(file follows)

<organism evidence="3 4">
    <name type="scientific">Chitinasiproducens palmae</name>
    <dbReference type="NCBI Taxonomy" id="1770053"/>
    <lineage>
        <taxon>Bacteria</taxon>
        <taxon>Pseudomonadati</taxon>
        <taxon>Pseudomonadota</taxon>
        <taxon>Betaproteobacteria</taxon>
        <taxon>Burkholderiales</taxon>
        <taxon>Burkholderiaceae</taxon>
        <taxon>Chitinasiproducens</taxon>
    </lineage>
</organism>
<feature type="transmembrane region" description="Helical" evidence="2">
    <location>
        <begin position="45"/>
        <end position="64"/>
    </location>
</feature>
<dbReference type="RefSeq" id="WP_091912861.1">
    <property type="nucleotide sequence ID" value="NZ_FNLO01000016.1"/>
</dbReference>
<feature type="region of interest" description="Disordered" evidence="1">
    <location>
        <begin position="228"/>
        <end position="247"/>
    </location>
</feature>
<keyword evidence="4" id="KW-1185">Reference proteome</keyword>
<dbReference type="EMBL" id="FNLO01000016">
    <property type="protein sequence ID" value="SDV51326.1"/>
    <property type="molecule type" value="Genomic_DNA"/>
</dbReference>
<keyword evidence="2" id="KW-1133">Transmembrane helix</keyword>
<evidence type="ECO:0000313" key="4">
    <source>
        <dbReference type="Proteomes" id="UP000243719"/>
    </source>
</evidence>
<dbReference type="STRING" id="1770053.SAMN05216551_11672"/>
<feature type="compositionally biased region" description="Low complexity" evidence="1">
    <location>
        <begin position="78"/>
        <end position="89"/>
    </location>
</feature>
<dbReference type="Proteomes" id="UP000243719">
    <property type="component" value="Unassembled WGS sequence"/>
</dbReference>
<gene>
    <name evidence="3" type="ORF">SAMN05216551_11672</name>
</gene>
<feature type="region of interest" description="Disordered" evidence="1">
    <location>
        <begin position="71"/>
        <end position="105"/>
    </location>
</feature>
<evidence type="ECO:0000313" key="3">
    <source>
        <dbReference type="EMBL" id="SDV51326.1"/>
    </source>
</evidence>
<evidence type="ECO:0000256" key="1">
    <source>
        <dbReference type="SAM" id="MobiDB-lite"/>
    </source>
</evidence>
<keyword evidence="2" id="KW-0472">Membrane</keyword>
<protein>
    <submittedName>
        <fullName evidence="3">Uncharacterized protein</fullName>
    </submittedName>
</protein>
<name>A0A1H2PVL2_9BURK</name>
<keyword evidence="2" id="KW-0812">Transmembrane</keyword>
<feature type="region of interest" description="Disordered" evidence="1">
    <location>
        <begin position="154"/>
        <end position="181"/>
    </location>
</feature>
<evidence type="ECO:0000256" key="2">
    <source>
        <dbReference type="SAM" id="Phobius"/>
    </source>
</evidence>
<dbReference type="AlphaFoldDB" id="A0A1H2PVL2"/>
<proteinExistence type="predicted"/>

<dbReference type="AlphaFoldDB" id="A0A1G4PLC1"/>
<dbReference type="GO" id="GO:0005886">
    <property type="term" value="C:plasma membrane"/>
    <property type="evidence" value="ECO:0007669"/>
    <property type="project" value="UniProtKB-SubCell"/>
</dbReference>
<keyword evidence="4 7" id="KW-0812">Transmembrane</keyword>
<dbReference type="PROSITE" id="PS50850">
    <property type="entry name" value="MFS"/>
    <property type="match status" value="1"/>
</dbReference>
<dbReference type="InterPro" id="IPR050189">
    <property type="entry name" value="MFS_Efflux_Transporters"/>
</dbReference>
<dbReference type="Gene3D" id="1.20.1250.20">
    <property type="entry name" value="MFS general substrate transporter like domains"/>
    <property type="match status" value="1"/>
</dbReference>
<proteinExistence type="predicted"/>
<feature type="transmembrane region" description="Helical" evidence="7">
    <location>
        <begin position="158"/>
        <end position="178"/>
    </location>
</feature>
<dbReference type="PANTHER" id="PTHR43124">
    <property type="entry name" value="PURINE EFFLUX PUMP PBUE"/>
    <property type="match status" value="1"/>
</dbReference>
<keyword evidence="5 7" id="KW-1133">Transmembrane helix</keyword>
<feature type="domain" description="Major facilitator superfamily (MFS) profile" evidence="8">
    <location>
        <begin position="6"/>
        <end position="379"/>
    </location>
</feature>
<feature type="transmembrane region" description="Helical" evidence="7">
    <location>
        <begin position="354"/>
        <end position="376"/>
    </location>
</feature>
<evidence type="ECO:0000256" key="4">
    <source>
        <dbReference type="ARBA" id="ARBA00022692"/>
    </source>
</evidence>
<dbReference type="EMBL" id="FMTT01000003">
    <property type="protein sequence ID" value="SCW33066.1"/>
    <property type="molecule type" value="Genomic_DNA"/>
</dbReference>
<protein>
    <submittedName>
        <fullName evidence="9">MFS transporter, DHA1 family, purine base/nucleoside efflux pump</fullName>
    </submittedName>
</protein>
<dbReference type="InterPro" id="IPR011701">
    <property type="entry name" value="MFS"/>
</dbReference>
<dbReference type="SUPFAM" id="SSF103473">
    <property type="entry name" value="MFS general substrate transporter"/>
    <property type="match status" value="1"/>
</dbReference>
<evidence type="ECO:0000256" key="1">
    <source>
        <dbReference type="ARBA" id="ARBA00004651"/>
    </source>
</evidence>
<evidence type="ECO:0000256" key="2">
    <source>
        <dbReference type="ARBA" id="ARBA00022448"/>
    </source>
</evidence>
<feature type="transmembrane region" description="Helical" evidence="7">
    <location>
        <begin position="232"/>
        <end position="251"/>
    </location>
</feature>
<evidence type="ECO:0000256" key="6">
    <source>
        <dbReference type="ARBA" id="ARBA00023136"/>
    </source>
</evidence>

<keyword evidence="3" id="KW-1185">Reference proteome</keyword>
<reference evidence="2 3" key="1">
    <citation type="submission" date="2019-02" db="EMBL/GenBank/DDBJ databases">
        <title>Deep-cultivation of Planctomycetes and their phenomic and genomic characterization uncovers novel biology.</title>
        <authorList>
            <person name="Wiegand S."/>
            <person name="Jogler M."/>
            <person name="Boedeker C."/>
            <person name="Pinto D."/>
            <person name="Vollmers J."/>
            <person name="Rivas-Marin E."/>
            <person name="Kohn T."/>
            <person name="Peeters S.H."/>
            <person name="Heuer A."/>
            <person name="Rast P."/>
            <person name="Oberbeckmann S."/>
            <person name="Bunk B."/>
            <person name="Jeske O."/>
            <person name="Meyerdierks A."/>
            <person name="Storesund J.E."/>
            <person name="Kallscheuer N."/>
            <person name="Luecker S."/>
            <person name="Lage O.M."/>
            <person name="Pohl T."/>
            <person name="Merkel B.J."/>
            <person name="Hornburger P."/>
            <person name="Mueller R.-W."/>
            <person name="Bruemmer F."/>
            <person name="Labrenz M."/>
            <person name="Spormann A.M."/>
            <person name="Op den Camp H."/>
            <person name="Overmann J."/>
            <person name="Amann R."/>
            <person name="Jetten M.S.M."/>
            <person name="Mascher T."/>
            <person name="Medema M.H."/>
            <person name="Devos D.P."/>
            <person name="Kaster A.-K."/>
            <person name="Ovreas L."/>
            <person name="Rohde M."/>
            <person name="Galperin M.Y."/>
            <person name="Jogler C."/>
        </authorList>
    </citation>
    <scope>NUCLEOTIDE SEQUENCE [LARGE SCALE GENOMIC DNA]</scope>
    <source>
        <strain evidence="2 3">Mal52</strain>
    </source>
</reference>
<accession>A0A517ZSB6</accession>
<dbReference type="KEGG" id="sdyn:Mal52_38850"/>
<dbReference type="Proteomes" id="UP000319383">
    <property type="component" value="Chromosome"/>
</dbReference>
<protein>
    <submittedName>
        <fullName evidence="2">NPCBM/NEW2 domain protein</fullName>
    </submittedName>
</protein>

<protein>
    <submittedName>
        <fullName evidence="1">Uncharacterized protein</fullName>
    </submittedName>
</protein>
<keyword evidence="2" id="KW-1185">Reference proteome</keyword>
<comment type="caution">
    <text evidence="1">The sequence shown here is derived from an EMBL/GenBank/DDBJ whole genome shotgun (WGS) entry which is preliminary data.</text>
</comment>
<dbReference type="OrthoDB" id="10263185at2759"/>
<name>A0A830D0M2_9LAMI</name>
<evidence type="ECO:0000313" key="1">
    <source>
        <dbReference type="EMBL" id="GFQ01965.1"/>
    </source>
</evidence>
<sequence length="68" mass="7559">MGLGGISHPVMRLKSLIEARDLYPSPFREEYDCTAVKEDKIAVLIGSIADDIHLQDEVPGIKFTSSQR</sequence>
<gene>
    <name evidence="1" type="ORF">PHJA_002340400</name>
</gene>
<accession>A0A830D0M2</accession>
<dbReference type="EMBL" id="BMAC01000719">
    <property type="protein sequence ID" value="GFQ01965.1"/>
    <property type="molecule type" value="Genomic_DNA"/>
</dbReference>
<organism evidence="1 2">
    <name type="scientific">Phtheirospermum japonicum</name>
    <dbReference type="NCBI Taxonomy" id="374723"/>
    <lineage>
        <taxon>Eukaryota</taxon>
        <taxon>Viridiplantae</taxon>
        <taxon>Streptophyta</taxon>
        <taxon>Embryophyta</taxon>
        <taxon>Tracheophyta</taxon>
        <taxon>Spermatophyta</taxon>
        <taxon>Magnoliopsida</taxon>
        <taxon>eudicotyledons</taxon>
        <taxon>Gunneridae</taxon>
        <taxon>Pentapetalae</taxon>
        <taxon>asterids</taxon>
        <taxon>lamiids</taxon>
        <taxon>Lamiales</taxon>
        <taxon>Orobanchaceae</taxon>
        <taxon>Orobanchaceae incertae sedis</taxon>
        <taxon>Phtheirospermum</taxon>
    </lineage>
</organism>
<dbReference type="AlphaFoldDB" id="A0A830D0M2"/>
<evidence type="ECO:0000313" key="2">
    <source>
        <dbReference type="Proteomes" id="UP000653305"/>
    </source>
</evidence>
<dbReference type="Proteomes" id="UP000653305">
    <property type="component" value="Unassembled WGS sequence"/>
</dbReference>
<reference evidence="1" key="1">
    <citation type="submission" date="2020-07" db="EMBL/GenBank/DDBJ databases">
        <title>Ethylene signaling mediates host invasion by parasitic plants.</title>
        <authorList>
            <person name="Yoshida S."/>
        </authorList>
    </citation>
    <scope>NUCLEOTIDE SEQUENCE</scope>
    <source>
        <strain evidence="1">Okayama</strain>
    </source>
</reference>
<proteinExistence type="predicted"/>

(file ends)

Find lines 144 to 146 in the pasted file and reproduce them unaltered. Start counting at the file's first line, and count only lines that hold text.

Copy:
    </submittedName>
</protein>
<dbReference type="InterPro" id="IPR011701">